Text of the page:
The main complaint of many behind Kirby and the Rainbow Curse was that it was unfortunate that players had to focus on the Wii U GamePad's screen when the game was so beautiful that it was a shame that they couldn't keep their attention on their television screen for the HD visuals. The lack of copying powers and repetitive boss encounters also saw points deducted by various sources. Still, the claymation art style delights, the stylus-driven gameplay is as innovative as it was when the Nintendo DS original Kirby Canvas Curse released, and the level design, though somewhat linear, houses  a profusion of captivating secrets and hidden treasures. Kirby and the Rainbow Curse is by no means the best the Wii U had to offer this year for system owners, but it was also by no means the worst.

Legend of Kay Anniversary (PS4, Wii U, PS3, 360)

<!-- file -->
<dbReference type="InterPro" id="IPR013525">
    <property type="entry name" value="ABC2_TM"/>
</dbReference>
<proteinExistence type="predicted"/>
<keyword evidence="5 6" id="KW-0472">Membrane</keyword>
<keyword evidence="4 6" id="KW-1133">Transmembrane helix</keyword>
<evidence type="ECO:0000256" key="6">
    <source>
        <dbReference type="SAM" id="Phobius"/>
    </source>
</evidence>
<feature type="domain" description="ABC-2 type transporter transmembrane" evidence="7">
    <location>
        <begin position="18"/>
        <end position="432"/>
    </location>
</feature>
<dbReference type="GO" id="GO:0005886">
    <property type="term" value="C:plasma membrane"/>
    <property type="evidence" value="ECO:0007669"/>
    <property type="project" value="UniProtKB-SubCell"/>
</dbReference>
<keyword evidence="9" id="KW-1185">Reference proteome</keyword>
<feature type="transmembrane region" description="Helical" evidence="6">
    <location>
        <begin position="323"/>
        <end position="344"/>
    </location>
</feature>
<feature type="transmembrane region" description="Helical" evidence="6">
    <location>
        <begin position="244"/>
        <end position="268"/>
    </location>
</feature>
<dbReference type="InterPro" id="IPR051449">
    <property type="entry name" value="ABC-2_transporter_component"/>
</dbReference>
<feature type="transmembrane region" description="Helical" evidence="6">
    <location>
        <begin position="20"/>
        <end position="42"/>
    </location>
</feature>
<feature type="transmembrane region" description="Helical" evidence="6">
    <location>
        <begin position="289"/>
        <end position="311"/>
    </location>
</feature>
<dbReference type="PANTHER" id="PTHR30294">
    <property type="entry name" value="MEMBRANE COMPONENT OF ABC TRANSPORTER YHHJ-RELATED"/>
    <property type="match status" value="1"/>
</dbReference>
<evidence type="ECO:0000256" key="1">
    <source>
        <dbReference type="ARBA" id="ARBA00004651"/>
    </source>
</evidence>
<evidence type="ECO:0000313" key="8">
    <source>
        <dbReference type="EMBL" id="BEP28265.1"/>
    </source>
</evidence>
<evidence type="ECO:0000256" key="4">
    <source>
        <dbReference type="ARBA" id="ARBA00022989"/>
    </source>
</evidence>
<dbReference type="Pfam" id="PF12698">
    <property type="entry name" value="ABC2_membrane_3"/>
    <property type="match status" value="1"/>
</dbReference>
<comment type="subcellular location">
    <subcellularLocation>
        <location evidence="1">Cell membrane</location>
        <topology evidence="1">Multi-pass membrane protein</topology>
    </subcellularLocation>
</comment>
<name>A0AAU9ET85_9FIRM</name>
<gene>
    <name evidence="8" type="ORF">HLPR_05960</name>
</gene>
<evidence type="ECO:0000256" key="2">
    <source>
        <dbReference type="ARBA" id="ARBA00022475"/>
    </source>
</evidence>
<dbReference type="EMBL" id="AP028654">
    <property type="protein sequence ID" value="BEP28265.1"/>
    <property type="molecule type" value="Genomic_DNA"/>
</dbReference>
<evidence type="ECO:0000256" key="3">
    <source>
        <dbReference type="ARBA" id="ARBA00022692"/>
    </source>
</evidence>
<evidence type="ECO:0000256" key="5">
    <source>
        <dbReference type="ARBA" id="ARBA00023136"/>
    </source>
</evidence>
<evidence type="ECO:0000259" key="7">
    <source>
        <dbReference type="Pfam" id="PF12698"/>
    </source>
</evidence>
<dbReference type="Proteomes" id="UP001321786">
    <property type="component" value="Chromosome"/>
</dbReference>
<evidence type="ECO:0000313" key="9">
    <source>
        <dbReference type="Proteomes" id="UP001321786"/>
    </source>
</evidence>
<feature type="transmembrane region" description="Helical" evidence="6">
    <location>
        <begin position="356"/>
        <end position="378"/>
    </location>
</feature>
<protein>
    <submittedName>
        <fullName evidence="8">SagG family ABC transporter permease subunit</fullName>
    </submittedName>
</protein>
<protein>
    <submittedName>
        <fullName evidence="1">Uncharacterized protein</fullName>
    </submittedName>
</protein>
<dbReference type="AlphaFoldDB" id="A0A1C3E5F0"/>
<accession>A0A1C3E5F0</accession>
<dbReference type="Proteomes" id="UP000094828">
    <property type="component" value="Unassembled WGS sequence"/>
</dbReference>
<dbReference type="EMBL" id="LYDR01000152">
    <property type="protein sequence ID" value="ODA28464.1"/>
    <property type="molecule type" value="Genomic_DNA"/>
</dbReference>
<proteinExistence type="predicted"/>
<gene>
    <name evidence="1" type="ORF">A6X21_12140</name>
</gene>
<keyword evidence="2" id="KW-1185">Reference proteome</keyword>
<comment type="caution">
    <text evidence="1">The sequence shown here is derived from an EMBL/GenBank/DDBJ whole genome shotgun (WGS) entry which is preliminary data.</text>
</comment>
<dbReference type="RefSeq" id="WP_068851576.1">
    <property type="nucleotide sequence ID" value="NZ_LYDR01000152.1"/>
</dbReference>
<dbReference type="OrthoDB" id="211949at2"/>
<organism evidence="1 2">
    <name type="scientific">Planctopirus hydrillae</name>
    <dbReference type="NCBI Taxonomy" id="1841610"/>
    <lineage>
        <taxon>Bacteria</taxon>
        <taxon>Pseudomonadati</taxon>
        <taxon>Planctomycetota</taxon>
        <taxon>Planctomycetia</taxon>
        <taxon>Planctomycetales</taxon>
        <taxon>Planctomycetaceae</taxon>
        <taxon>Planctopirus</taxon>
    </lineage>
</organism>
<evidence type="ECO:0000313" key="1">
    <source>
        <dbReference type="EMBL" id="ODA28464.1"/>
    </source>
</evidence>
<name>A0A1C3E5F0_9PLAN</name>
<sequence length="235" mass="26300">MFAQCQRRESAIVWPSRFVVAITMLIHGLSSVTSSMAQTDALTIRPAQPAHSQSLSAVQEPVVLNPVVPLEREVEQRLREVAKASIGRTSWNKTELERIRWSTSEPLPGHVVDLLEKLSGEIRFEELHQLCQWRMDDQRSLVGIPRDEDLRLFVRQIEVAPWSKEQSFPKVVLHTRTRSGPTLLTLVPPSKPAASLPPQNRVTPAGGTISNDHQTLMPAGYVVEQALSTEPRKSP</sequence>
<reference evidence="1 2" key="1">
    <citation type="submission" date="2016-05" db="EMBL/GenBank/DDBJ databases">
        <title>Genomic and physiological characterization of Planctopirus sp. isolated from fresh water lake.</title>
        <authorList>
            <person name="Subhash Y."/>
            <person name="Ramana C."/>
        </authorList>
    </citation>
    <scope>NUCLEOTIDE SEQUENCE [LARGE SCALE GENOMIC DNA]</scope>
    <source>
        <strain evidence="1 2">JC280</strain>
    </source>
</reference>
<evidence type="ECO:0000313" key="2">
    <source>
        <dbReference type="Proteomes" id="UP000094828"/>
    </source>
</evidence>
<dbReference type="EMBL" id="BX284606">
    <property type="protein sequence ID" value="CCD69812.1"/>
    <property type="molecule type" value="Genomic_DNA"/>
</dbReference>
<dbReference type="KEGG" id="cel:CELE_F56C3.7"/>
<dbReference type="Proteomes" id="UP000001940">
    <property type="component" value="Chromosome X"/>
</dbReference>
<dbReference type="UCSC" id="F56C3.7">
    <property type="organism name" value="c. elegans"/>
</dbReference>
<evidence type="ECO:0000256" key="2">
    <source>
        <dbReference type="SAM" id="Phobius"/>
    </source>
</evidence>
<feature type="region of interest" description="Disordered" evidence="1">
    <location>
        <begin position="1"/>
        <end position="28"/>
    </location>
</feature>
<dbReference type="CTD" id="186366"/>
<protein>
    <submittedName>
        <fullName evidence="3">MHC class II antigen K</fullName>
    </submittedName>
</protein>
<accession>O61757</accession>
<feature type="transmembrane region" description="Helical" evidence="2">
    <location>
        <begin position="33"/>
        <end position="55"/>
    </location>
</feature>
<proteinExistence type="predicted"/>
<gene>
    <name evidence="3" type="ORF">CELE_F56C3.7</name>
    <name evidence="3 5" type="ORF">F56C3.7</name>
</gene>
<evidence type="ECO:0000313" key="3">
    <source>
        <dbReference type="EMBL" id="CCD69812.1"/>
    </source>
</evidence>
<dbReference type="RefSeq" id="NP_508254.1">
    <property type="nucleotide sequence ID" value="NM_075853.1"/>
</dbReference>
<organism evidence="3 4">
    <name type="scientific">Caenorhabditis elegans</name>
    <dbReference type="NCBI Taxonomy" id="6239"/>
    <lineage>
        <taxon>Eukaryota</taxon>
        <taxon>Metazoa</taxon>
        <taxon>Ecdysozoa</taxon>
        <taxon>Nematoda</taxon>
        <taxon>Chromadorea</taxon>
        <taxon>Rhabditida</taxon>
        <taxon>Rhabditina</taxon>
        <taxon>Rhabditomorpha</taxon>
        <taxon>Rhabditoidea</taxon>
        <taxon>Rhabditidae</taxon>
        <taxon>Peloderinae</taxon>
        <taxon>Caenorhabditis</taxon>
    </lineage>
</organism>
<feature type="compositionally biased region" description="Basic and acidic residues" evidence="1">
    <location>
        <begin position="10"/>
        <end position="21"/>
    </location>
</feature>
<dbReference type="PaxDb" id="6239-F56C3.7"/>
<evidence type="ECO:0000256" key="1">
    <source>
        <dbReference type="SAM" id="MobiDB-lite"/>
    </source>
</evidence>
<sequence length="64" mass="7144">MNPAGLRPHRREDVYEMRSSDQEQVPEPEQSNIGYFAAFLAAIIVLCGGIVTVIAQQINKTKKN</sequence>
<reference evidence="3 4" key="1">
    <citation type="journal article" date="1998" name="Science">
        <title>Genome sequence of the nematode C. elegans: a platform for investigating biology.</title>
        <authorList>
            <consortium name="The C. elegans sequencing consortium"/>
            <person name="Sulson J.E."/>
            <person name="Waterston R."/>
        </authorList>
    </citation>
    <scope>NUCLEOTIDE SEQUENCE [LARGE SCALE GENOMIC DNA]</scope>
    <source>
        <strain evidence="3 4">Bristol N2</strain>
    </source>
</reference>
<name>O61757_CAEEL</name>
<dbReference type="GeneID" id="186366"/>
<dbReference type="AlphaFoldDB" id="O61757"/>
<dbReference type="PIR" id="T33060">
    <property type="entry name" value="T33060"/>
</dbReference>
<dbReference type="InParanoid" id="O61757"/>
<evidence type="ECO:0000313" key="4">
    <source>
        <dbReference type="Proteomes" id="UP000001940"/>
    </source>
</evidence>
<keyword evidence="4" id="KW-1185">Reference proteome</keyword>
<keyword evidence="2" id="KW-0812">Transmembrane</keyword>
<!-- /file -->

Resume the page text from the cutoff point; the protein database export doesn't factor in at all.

An imperfect 3D action/adventure game in every sense of the word, Legend of Kay Anniversary is a remastered version of the PlayStation 2 release Legend of Kay. Of all the games from the PS2 generation that could have been remastered or even remade, Legend of Kay was certainly an odd choice. Regardless, while the game suffers from plenty of problems such as the inability to return to past areas, grating voice work, and some repetitive combat and scenarios, Legend of Kay Anniversary is a very capable game whose budget price made it much easier to overlook the game's issues and become fun enough by SuperPhillip Central's standards.

Star Fox Adventures (GCN)